He is also navigating a General Assembly dominated by Republicans who have demonstrated their willingness and ability to override his veto on pandemic policy; and competing in a gubernatorial primary in a Republican party that has recently taken an adversarial stance to vaccination.

Pandemic politics

House Bill 248 wouldn’t exist in a vacuum; it would intertwine with preexisting weak school immunization requirements and recent legislation that defanged the Ohio Department of Health’s pandemic power.

That legislation, set to take effect next month, prohibits health authorities from quarantining or isolating individuals who have not been “medically exposed” to a disease. It would also allow lawmakers to vote down public health orders without the governor’s approval.

Experts said the next pandemic (and there will be a next pandemic) may be of a virus more lethal or more transmissible than COVID-19. Or like COVID-19, officials may be unable to medically diagnose the new illness as it emerges, and thus be unable to issue quarantine or isolation orders to limit its spread.

“It’s when you take all of these provisions together that you start to think there could be really serious repercussions on the ground in the face of the next epidemic, which might look entirely different from covid,” said Jill Krueger, a regional director for the Network for Public Health Law.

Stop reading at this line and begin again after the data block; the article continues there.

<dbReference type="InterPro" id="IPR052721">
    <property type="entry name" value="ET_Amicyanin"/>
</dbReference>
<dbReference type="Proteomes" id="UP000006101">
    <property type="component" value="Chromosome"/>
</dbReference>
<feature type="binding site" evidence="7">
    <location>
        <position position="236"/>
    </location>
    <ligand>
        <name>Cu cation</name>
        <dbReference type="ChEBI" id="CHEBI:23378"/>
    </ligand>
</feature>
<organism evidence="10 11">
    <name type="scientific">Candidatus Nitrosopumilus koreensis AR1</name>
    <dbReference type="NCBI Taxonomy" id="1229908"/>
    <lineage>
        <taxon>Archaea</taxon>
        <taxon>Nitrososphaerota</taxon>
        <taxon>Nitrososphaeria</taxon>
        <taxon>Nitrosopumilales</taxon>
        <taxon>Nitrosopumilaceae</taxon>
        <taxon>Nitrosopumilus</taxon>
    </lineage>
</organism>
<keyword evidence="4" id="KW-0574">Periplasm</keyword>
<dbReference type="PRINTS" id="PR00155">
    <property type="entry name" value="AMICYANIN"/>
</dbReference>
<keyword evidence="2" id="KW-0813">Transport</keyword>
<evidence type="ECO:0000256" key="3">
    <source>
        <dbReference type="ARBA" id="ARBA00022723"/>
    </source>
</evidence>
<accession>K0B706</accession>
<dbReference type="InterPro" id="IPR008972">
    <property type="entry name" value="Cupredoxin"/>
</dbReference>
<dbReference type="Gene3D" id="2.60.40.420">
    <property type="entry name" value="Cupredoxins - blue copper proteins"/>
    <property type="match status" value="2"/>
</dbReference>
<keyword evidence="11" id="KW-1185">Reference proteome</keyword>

“Maybe it’s not respiratory, maybe it’s foodborne, waterborne, vectorborne."

Reiss offered a similar opinion.

“The fact that these are now the laws leaves Ohio in a position where the default won’t be as strong a reaction to the pandemic, and you’re going to lose valuable time that may make a difference, a dramatic difference between life and death,” she said.

Health care groups oppose

The Ohio Association of Health Plans, which represents health insurers in Ohio, issued a statement opposing the bill Tuesday.